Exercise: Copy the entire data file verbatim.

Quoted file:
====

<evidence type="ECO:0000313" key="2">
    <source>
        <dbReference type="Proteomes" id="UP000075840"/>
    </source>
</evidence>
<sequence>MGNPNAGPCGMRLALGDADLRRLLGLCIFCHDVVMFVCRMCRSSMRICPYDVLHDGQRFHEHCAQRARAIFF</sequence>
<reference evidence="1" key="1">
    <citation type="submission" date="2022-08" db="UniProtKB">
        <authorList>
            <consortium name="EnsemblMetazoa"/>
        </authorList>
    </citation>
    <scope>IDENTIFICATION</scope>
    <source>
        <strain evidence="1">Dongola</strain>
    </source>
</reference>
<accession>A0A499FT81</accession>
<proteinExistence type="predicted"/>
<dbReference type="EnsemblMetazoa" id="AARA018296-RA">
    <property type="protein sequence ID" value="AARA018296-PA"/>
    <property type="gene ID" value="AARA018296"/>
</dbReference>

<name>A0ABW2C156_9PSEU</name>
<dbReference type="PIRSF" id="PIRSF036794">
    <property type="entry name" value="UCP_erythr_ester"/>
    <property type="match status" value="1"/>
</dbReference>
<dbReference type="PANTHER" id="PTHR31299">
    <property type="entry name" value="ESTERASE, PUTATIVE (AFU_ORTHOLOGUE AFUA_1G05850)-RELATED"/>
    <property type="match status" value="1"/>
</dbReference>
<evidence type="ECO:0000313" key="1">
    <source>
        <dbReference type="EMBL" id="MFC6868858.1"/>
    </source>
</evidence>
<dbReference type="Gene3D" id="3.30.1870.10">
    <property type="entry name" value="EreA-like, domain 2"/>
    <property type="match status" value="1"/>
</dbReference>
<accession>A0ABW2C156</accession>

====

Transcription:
<evidence type="ECO:0000313" key="2">
    <source>
        <dbReference type="Proteomes" id="UP000075840"/>
    </source>
</evidence>
<sequence>MGNPNAGPCGMRLALGDADLRRLLGLCIFCHDVVMFVCRMCRSSMRICPYDVLHDGQRFHEHCAQRARAIFF</sequence>
<reference evidence="1" key="1">
    <citation type="submission" date="2022-08" db="UniProtKB">
        <authorList>
            <consortium name="EnsemblMetazoa"/>
        </authorList>
    </citation>
    <scope>IDENTIFICATION</scope>
    <source>
        <strain evidence="1">Dongola</strain>
    </source>
</reference>
<accession>A0A499FT81</accession>
<proteinExistence type="predicted"/>
<dbReference type="EnsemblMetazoa" id="AARA018296-RA">
    <property type="protein sequence ID" value="AARA018296-PA"/>
    <property type="gene ID" value="AARA018296"/>
</dbReference>

<name>A0ABW2C156_9PSEU</name>
<dbReference type="PIRSF" id="PIRSF036794">
    <property type="entry name" value="UCP_erythr_ester"/>
    <property type="match status" value="1"/>
</dbReference>
<dbReference type="PANTHER" id="PTHR31299">
    <property type="entry name" value="ESTERASE, PUTATIVE (AFU_ORTHOLOGUE AFUA_1G05850)-RELATED"/>
    <property type="match status" value="1"/>
</dbReference>
<evidence type="ECO:0000313" key="1">
    <source>
        <dbReference type="EMBL" id="MFC6868858.1"/>
    </source>
</evidence>
<dbReference type="Gene3D" id="3.30.1870.10">
    <property type="entry name" value="EreA-like, domain 2"/>
    <property type="match status" value="1"/>
</dbReference>
<accession>A0ABW2C156</accession>